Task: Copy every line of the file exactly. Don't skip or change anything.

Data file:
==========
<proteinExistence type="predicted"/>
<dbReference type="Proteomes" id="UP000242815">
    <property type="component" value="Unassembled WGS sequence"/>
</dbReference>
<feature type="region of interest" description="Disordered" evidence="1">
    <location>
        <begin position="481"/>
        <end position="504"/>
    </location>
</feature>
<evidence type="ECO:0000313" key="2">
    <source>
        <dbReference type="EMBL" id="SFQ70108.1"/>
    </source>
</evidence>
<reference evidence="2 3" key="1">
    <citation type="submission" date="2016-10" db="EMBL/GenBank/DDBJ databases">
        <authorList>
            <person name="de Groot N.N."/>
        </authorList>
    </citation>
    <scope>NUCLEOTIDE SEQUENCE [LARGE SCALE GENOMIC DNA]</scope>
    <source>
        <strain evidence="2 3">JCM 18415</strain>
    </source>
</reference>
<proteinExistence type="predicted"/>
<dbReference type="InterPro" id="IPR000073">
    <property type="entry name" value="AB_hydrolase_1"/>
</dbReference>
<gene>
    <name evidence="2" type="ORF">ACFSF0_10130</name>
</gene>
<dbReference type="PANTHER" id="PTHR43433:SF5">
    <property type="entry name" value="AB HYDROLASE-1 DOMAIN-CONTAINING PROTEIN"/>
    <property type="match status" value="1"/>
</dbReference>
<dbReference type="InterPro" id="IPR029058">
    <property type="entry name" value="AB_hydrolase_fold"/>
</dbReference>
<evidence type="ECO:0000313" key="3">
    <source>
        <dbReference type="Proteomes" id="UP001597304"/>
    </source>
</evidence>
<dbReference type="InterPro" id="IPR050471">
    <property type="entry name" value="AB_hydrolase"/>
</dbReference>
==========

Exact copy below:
<proteinExistence type="predicted"/>
<dbReference type="Proteomes" id="UP000242815">
    <property type="component" value="Unassembled WGS sequence"/>
</dbReference>
<feature type="region of interest" description="Disordered" evidence="1">
    <location>
        <begin position="481"/>
        <end position="504"/>
    </location>
</feature>
<evidence type="ECO:0000313" key="2">
    <source>
        <dbReference type="EMBL" id="SFQ70108.1"/>
    </source>
</evidence>
<reference evidence="2 3" key="1">
    <citation type="submission" date="2016-10" db="EMBL/GenBank/DDBJ databases">
        <authorList>
            <person name="de Groot N.N."/>
        </authorList>
    </citation>
    <scope>NUCLEOTIDE SEQUENCE [LARGE SCALE GENOMIC DNA]</scope>
    <source>
        <strain evidence="2 3">JCM 18415</strain>
    </source>
</reference>
<proteinExistence type="predicted"/>
<dbReference type="InterPro" id="IPR000073">
    <property type="entry name" value="AB_hydrolase_1"/>
</dbReference>
<gene>
    <name evidence="2" type="ORF">ACFSF0_10130</name>
</gene>
<dbReference type="PANTHER" id="PTHR43433:SF5">
    <property type="entry name" value="AB HYDROLASE-1 DOMAIN-CONTAINING PROTEIN"/>
    <property type="match status" value="1"/>
</dbReference>
<dbReference type="InterPro" id="IPR029058">
    <property type="entry name" value="AB_hydrolase_fold"/>
</dbReference>
<evidence type="ECO:0000313" key="3">
    <source>
        <dbReference type="Proteomes" id="UP001597304"/>
    </source>
</evidence>
<dbReference type="InterPro" id="IPR050471">
    <property type="entry name" value="AB_hydrolase"/>
</dbReference>